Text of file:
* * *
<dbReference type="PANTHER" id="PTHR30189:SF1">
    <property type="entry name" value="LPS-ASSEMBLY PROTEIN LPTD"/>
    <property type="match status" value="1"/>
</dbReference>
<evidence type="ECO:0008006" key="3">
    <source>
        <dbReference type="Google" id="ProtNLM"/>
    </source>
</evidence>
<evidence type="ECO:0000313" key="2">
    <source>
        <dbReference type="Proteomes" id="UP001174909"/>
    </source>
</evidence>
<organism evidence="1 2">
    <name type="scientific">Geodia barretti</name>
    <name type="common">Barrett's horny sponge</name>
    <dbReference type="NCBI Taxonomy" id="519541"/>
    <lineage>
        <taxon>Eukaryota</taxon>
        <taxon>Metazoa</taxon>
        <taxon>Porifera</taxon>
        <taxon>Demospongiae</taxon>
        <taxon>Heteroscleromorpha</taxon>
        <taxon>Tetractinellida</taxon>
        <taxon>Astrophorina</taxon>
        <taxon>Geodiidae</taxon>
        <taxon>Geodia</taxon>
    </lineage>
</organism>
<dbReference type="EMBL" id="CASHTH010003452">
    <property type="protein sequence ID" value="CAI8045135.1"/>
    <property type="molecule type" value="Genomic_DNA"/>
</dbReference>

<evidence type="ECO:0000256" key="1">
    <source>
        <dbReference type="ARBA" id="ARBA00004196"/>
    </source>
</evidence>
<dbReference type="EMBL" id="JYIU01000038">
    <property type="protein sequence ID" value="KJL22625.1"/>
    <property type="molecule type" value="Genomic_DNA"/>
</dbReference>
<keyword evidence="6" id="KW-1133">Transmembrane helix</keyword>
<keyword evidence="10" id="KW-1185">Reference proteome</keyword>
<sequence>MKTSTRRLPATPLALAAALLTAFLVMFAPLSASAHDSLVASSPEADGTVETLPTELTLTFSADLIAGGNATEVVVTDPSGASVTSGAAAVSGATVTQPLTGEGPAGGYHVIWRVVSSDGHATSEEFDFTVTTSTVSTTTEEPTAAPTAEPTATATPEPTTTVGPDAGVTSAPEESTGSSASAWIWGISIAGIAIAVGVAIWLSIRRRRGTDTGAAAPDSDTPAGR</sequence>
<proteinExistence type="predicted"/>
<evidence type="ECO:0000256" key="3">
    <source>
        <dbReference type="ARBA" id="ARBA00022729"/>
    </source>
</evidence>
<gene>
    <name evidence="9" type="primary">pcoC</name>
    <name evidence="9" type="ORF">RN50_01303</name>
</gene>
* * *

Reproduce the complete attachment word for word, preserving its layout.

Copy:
<dbReference type="PANTHER" id="PTHR30189:SF1">
    <property type="entry name" value="LPS-ASSEMBLY PROTEIN LPTD"/>
    <property type="match status" value="1"/>
</dbReference>
<evidence type="ECO:0008006" key="3">
    <source>
        <dbReference type="Google" id="ProtNLM"/>
    </source>
</evidence>
<evidence type="ECO:0000313" key="2">
    <source>
        <dbReference type="Proteomes" id="UP001174909"/>
    </source>
</evidence>
<organism evidence="1 2">
    <name type="scientific">Geodia barretti</name>
    <name type="common">Barrett's horny sponge</name>
    <dbReference type="NCBI Taxonomy" id="519541"/>
    <lineage>
        <taxon>Eukaryota</taxon>
        <taxon>Metazoa</taxon>
        <taxon>Porifera</taxon>
        <taxon>Demospongiae</taxon>
        <taxon>Heteroscleromorpha</taxon>
        <taxon>Tetractinellida</taxon>
        <taxon>Astrophorina</taxon>
        <taxon>Geodiidae</taxon>
        <taxon>Geodia</taxon>
    </lineage>
</organism>
<dbReference type="EMBL" id="CASHTH010003452">
    <property type="protein sequence ID" value="CAI8045135.1"/>
    <property type="molecule type" value="Genomic_DNA"/>
</dbReference>

<evidence type="ECO:0000256" key="1">
    <source>
        <dbReference type="ARBA" id="ARBA00004196"/>
    </source>
</evidence>
<dbReference type="EMBL" id="JYIU01000038">
    <property type="protein sequence ID" value="KJL22625.1"/>
    <property type="molecule type" value="Genomic_DNA"/>
</dbReference>
<keyword evidence="6" id="KW-1133">Transmembrane helix</keyword>
<keyword evidence="10" id="KW-1185">Reference proteome</keyword>
<sequence>MKTSTRRLPATPLALAAALLTAFLVMFAPLSASAHDSLVASSPEADGTVETLPTELTLTFSADLIAGGNATEVVVTDPSGASVTSGAAAVSGATVTQPLTGEGPAGGYHVIWRVVSSDGHATSEEFDFTVTTSTVSTTTEEPTAAPTAEPTATATPEPTTTVGPDAGVTSAPEESTGSSASAWIWGISIAGIAIAVGVAIWLSIRRRRGTDTGAAAPDSDTPAGR</sequence>
<proteinExistence type="predicted"/>
<evidence type="ECO:0000256" key="3">
    <source>
        <dbReference type="ARBA" id="ARBA00022729"/>
    </source>
</evidence>
<gene>
    <name evidence="9" type="primary">pcoC</name>
    <name evidence="9" type="ORF">RN50_01303</name>
</gene>